When the new Camano Administrative building opens, a Citizen Patrol volunteer will staff the new office and process paperwork there, Barnard said.
Eyes on the neighborhoods
Twice a week, Citizen Patrol volunteers take to the rural roads of Camano in an official green car with gold letters, usually for about four hours. Usually all is well. But if they see anything suspicious, they aren’t qualified to get involved. They report it and observe from a safe distance until a deputy arrives.
One Wednesday, Ram Prasad, Jerry Betts and Glenn Morse were preparing for a night ride. Before setting out, they did a routine check of the Citizen Patrol car, logged into the mileage book and then called ICOM — Island County’s communications center — to report, “Car 740 is departing on evening patrol.”
Behind the wheel, Morse kept his eyes on the road while Prasad and Betts scanned the environment for anything unusual.
“We are the eyes and ears, that’s what we are,” Prasad said.
“Old eyes and ears,” Betts added. They all laughed.
Some of the volunteers are retired law enforcement officers who want to continue serving.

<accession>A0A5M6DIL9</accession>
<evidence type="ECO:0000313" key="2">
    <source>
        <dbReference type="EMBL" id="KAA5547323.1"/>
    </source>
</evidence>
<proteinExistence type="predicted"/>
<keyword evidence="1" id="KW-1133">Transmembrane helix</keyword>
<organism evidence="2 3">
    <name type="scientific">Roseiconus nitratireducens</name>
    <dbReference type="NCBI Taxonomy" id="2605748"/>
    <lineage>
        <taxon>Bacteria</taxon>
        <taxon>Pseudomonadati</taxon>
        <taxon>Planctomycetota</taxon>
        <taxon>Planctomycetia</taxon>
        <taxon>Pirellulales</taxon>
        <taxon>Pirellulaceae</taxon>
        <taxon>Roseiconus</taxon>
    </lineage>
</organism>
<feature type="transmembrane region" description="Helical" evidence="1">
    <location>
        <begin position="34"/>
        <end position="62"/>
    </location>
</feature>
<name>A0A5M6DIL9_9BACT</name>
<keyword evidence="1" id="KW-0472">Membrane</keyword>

Morse, for example, started as a law enforcement officer in Alaska and came to Washington in 1989, working most of his career in healthcare security in places like Virginia Mason. After he retired, he wanted something to do, so he joined Citizen Patrol.
“Now I’m doing everything I’d been doing before.”
As a Citizen Patrol driver, Morse took a random route around Camano Island roads, cruising through Camano Transfer Station, Camano Island State Park, Cama Beach State Park, Utsalady School, Camano Center, Terry’s Corner, St. Aidan’s Episcopal Church, Camano Chapel and neighborhoods everywhere on the island.
“Law enforcement can’t be everywhere all the time,” Morse said. “Just being visible out there is a deterrent that helps prevent crime.”
Sometimes Citizen Patrol finds trouble. Once they helped save someone in distress on a boat during high winds and high waves.
“We made a call and dispatch sent help to save him,” Prasad said.